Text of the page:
Section 3(c)(1) of the United States Investment Company Act of 1940 established the terms under which what we know as “hedge funds” are allowed to be exempt from SEC registration. Much like private placements of operating companies, hedge funds must issue a private placement memorandum (PPM) as a prospectus to potential investors when raising capital either to launch or expand.
The investors a hedge fund may seek include those with whom it has a pre-existing relationship. To legally solicit an individual investor, the hedge fund must establish this relationship before sending the PPM on for consideration. Another avenue is for a hedge fund to work with a solicitor or broker-dealer, who must be registered with the SEC as such. This broker-dealer can bring its own databases of pre-existing relationships to the table.
All investors must meet the suitability requirement for hedge funds, which is that they must be accredited investors or qualified clients. The definition of qualified clients is more selective than that of accredited investors. One way is for these individuals to have a net worth of over $1.5 million. If the hedge fund intends to charge a performance fee as a bonus for its management, it must use only qualified clients and not just accredited investors.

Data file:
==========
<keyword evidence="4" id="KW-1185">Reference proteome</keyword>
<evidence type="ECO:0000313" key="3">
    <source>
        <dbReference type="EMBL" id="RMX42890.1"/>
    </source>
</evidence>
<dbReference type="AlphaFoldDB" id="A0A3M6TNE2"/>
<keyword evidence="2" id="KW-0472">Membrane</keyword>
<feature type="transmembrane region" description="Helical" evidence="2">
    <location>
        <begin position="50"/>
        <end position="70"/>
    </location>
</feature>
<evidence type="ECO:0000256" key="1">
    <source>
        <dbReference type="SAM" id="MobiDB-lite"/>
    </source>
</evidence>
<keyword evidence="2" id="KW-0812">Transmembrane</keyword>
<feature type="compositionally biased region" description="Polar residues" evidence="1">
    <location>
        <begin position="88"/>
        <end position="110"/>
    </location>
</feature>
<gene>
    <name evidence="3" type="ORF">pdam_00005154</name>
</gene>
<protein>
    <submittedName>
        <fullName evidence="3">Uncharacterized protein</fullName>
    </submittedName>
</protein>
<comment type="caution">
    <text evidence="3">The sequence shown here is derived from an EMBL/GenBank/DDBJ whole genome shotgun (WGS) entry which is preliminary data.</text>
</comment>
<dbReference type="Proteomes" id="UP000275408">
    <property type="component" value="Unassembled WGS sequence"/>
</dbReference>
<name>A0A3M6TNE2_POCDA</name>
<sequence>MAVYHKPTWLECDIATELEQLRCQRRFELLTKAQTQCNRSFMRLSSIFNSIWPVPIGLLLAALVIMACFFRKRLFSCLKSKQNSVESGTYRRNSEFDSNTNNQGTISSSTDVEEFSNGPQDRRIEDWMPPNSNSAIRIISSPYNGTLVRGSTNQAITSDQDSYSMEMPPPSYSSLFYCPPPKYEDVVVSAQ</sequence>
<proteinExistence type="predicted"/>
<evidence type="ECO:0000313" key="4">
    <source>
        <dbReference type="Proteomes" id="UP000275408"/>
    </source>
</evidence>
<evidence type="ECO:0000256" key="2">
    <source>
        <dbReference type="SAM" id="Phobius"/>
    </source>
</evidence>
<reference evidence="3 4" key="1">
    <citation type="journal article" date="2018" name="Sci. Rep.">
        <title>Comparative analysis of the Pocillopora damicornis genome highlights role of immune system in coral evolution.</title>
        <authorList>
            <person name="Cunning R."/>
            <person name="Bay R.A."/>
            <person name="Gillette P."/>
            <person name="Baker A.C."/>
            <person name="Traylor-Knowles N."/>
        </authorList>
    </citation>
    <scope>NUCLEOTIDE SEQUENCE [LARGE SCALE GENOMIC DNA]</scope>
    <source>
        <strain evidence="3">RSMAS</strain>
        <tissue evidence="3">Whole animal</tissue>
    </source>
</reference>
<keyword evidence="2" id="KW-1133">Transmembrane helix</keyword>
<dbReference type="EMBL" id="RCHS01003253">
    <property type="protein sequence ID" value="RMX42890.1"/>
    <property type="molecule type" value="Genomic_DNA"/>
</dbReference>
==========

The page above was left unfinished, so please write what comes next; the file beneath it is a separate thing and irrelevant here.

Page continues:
A Section 3(c)(1) hedge fund cannot have more than 100 investors and must not make, or propose to make, a public offering.
In the PPM, the hedge fund must make careful disclaimers when making statements about the past performance of the fund or of other funds its managers have previously led. For example, the PPM must discuss how the market and economic situation affected past performance, explain the fees and expenses which investors would have to pay out of financial results, and discuss the possibility that the fund could lose its entire value. It must be extremely clear that past performance does not guarantee future success of the fund.
Whether starting a hedge fund or engaging in an additional round of funding, legal counsel should review the PPM and insure that legal liability has been reduced as much as possible through the use of disclaimers.
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